As we move towards smart cities and gain the ability to measure and control almost any physical object, data volumes will increase exponentially. This means that the importance of keeping a low cost of entry for developers is critical.
NGOs have always paid attention to the democratization of data since they work to provide better public services or planning development projects. Relief efforts can also benefit significantly from open data.
With efforts like crowdsourcing and geomapping, NGOs and other non-profit groups can be helped through the power of data. We saw this with the Nepal earthquake in 2015 where 4,000 mappers had mapped out 13,199 miles of road and 110,681 buildings within 48 hours of the natural disaster. These maps allowed aid groups to make rescue plans and find the safest and fastest routes to aid those needing help.
Many NGOs are also starting to produce open data themselves. For example, the Hewlett Foundation and the Gates Foundation share where they spent their aid money for increased transparency. Hundreds of organizations have also published data about their operations and spending via the International Aid Transparency Initiative.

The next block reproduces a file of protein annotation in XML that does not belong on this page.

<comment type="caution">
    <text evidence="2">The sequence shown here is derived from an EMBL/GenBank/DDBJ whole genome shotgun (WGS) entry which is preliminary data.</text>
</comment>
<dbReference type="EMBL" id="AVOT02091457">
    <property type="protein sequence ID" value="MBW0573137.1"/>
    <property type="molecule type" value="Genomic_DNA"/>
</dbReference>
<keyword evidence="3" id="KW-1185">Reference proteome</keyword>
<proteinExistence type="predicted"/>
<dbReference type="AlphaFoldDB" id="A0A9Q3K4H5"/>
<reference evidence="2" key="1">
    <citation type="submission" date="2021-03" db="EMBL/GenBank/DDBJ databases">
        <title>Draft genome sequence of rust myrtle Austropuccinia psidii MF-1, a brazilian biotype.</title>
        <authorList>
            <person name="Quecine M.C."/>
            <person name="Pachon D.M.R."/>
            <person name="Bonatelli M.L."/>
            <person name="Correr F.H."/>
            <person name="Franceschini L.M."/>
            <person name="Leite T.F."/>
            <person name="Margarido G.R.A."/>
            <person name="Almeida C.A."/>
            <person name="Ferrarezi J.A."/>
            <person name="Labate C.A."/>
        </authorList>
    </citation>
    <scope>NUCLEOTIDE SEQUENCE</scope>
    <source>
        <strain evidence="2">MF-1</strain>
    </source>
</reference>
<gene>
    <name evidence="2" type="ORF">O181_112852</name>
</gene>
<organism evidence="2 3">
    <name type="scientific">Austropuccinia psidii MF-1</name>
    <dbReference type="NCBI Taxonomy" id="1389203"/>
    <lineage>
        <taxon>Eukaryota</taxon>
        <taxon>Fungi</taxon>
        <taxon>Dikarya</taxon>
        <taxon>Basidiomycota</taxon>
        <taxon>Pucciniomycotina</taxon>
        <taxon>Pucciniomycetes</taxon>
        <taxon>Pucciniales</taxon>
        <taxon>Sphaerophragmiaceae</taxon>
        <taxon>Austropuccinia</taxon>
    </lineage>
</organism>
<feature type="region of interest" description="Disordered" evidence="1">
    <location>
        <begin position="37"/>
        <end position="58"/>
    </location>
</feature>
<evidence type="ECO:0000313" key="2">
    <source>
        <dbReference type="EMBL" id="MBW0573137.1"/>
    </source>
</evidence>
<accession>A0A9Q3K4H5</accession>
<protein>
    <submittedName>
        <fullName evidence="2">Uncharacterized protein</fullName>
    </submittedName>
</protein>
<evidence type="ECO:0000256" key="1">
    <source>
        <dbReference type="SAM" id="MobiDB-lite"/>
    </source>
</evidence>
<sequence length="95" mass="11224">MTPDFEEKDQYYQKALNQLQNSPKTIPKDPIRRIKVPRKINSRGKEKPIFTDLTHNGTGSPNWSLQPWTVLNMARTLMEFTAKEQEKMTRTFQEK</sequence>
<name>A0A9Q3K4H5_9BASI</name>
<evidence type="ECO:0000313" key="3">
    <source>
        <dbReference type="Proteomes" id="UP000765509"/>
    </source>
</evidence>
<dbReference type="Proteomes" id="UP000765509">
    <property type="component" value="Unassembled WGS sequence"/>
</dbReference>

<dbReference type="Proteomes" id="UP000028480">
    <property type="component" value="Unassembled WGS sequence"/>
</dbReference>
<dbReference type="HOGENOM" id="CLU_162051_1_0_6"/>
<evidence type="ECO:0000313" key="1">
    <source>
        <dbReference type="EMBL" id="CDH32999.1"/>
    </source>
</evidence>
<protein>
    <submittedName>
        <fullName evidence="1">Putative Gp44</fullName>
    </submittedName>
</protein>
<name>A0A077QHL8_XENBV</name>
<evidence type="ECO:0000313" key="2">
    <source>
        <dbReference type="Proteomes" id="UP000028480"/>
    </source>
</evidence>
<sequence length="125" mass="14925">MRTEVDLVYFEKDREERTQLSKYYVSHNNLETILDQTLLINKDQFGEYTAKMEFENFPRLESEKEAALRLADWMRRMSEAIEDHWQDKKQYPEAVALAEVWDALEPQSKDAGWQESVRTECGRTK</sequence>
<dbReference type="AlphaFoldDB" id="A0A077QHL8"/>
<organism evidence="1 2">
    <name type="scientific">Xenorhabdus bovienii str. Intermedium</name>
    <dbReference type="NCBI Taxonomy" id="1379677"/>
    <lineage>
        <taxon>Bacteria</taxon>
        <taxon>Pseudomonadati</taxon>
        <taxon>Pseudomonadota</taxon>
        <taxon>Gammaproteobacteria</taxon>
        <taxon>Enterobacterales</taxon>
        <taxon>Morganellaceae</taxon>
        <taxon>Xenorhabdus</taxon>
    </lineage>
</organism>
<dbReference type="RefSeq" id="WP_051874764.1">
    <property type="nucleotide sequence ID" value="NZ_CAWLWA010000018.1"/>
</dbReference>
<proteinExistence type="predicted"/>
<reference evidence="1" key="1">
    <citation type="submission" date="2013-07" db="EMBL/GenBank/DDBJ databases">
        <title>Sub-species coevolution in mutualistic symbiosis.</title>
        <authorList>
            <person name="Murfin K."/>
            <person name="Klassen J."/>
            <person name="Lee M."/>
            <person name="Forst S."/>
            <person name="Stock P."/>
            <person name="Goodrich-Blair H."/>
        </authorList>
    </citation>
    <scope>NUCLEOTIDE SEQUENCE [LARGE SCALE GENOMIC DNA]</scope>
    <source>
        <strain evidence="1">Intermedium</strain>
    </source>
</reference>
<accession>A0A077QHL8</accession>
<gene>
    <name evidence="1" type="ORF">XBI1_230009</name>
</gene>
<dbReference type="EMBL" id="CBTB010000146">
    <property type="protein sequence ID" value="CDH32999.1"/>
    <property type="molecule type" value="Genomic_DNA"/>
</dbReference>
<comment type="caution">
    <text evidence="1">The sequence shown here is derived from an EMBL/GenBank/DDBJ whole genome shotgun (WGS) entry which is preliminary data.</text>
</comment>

Academic institutions are also opening up their data. Fuelled by the success of sharing data on Alzheimer’s, there is a movement beginning for more transparent research practices. As there are many complexities around sharing research data, progress is slow. Despite this, more and more funding agencies and academic publishers are supporting and even mandating data sharing.
Openly accessible research data is also at the heart of the EU’s €80 billion Horizon 2020 program, which gives further hope of dramatic progress in the near future.
One of the greatest successes of open data was The Human Genome Project. In this feat, the human genomic sequence information was made public almost immediately. As a result, a genome can now be mapped in a few hours, costing less than $1000.
Even though governments are the main providers of open data, there is a significant proportion of corporations who are starting to realize that producing open datasets can improve their bottom line. Benjamin Herzberg of the World Bank Institute calls this new frontier the Open Private Sector.